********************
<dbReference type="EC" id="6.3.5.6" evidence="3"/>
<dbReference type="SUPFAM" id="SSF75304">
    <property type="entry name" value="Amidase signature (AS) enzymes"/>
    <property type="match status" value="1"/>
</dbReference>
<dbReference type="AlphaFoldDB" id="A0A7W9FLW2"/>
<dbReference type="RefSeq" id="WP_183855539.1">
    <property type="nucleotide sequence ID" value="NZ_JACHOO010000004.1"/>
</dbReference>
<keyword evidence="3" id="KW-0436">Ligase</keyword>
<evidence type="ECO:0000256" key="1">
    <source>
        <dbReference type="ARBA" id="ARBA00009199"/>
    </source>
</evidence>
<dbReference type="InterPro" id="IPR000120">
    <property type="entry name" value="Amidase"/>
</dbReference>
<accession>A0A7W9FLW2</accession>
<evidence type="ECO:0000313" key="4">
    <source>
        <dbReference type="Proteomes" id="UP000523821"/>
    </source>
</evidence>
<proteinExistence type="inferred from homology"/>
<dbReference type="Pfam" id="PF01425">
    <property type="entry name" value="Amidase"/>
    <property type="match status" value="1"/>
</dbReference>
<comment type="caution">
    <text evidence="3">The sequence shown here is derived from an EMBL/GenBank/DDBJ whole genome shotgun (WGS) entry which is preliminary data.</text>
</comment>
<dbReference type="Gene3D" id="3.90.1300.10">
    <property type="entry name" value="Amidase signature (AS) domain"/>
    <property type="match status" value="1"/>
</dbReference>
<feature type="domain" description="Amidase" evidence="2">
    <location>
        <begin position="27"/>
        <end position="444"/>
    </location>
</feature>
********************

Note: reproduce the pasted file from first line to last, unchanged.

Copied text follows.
<dbReference type="EC" id="6.3.5.6" evidence="3"/>
<dbReference type="SUPFAM" id="SSF75304">
    <property type="entry name" value="Amidase signature (AS) enzymes"/>
    <property type="match status" value="1"/>
</dbReference>
<dbReference type="AlphaFoldDB" id="A0A7W9FLW2"/>
<dbReference type="RefSeq" id="WP_183855539.1">
    <property type="nucleotide sequence ID" value="NZ_JACHOO010000004.1"/>
</dbReference>
<keyword evidence="3" id="KW-0436">Ligase</keyword>
<evidence type="ECO:0000256" key="1">
    <source>
        <dbReference type="ARBA" id="ARBA00009199"/>
    </source>
</evidence>
<dbReference type="InterPro" id="IPR000120">
    <property type="entry name" value="Amidase"/>
</dbReference>
<accession>A0A7W9FLW2</accession>
<evidence type="ECO:0000313" key="4">
    <source>
        <dbReference type="Proteomes" id="UP000523821"/>
    </source>
</evidence>
<proteinExistence type="inferred from homology"/>
<dbReference type="Pfam" id="PF01425">
    <property type="entry name" value="Amidase"/>
    <property type="match status" value="1"/>
</dbReference>
<comment type="caution">
    <text evidence="3">The sequence shown here is derived from an EMBL/GenBank/DDBJ whole genome shotgun (WGS) entry which is preliminary data.</text>
</comment>
<dbReference type="Gene3D" id="3.90.1300.10">
    <property type="entry name" value="Amidase signature (AS) domain"/>
    <property type="match status" value="1"/>
</dbReference>
<feature type="domain" description="Amidase" evidence="2">
    <location>
        <begin position="27"/>
        <end position="444"/>
    </location>
</feature>